The stimuli appeared on a 19-in. computer monitor that was controlled by a microcomputer running the E-Prime Professional software (Schneider, Eschman, & Zuccolotto, 2002).

Procedure

Participants read aloud 25 blocks of 100 words in a single session that lasted about 2 h. In the random condition, the assignment of words to each block was random, and in the blocked condition, words appeared as a predetermined set based on our blocking procedure. In this condition, the blocks were ordered randomly, and the words within a block were presented in random order, but the words within each block were always the same 100 words. Prior to the experiment, participants were instructed to name each word as quickly and accurately as possible. After the instructions were read, participants performed three blocks of 12 practice trials. In the blocked condition, the blocks varied by difficulty. The easiest block occurred first, and the most difficult block occurred third. In the random condition, the order of words was random. On each trial, a fixation mark (+) appeared in the center of the screen for 300 ms and was followed by a blank screen for 200 ms. The to-be-named word followed and remained in view until the voice key had registered the onset of the acoustic signal. Accuracy was then coded by a researcher as correct, incorrect, or noise. A 700-ms blank screen separated trials.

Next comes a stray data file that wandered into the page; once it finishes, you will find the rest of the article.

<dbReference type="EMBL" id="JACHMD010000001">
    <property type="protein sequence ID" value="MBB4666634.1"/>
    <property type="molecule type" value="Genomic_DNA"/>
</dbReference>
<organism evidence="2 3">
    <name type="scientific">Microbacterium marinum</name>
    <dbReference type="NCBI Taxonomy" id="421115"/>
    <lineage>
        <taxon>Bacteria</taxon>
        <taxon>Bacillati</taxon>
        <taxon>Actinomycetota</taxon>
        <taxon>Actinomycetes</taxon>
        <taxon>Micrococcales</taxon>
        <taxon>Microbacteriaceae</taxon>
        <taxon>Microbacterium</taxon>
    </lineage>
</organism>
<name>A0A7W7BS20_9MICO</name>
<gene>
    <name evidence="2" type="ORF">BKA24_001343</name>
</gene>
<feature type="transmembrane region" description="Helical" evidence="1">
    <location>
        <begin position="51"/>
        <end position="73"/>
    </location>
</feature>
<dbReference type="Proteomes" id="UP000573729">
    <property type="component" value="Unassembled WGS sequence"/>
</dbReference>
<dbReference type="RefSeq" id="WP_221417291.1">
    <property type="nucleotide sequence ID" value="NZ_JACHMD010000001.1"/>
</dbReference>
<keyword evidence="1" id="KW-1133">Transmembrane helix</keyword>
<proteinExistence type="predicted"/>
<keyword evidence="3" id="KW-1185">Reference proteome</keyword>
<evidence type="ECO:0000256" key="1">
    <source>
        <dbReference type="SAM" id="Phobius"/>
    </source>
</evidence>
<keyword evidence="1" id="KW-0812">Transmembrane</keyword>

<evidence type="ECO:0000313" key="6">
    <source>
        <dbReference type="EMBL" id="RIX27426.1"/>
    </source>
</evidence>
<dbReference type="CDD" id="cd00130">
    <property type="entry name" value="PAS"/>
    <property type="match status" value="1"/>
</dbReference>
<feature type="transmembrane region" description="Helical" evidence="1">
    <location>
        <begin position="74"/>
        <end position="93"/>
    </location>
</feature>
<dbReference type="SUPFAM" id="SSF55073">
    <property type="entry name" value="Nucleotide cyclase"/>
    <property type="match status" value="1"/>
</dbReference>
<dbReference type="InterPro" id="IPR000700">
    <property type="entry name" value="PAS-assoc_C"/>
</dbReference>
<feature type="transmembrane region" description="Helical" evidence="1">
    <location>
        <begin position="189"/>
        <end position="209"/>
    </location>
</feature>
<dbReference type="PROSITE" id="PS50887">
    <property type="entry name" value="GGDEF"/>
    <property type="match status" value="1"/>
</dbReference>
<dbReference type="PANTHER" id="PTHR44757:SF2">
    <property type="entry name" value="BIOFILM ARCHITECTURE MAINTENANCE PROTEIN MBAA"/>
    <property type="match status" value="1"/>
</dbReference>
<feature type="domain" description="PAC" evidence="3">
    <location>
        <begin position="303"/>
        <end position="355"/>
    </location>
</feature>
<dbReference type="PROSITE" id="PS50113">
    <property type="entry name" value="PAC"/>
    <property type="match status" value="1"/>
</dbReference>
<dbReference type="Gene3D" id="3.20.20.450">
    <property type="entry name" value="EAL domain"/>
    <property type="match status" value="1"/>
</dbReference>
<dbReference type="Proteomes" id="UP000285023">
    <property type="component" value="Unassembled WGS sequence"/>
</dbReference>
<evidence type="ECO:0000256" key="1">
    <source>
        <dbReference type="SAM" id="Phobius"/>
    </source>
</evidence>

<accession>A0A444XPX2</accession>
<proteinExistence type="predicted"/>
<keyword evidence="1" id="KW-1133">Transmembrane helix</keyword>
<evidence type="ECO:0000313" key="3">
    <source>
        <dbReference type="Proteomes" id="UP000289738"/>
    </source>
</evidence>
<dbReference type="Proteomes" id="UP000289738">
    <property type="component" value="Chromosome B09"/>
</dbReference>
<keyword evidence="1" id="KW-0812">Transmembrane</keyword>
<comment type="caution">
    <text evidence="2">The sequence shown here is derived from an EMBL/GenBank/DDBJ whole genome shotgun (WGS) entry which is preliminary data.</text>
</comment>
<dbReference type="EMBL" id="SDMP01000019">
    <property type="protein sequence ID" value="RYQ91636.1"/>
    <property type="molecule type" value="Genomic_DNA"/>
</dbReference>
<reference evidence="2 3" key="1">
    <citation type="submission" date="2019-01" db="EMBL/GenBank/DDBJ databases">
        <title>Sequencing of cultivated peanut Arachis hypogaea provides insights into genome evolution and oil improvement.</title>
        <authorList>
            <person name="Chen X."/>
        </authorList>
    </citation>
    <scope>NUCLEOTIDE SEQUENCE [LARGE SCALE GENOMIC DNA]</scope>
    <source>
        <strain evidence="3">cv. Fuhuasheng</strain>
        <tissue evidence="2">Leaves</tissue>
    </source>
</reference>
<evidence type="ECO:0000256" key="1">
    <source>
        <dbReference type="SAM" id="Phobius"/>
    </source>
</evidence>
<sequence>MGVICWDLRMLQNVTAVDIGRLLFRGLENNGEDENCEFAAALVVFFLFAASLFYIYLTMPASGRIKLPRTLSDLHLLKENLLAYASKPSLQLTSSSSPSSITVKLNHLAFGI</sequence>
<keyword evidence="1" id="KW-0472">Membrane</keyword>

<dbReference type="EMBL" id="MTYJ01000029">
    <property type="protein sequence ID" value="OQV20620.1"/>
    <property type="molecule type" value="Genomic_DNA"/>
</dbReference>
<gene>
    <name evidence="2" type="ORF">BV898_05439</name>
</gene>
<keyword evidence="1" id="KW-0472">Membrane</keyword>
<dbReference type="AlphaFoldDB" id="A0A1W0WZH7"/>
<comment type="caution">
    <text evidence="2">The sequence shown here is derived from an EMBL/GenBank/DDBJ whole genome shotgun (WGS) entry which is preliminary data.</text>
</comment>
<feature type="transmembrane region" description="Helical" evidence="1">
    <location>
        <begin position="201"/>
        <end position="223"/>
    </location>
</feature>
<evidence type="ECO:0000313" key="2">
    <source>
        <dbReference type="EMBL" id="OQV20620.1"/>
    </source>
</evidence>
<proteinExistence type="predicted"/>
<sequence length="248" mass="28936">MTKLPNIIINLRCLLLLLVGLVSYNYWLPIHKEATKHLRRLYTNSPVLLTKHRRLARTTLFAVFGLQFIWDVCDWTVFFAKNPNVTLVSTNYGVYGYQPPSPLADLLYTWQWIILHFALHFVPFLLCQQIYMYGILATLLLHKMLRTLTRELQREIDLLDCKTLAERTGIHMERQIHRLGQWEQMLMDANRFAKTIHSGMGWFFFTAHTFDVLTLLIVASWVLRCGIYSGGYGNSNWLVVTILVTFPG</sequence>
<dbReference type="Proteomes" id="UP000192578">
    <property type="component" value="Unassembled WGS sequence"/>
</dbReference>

Results

The data from two participants were discarded because their error rates exceeded 20%. Before the major analyses, the RT data were screened for outliers and voice key errors. For each participant, an initial screening removed voice key errors and RTs less than 300 ms and greater than 1,250 ms (1.5% in the blocked condition, and 1.2% in the random condition). Then, RTs beyond three standard deviations from the participant’s mean were eliminated (1.5% in the blocked condition, and 1.6% in the random condition). In all, this eliminated 2.9% of the RT data. Finally, the RT analyses were conducted on correct responses only.

Table 3 provides the mean RTs, the ranges and standard deviations of the RTs, and the mean accuracies for items, as a function of stimulus presentation condition.
Table 3

Mean reaction times (RTs) in milliseconds, range, standard deviation, and accuracy percentages as a function of list context

 

Random

Blocked

Mean RT

515.0

508.7

Item RT range

446.9 to 664.5

423.2 to 678.0

Item RT standard deviation

26.3

35.0

Item accuracy

97.4

96.5

Item accuracy range

64.5 to 1.0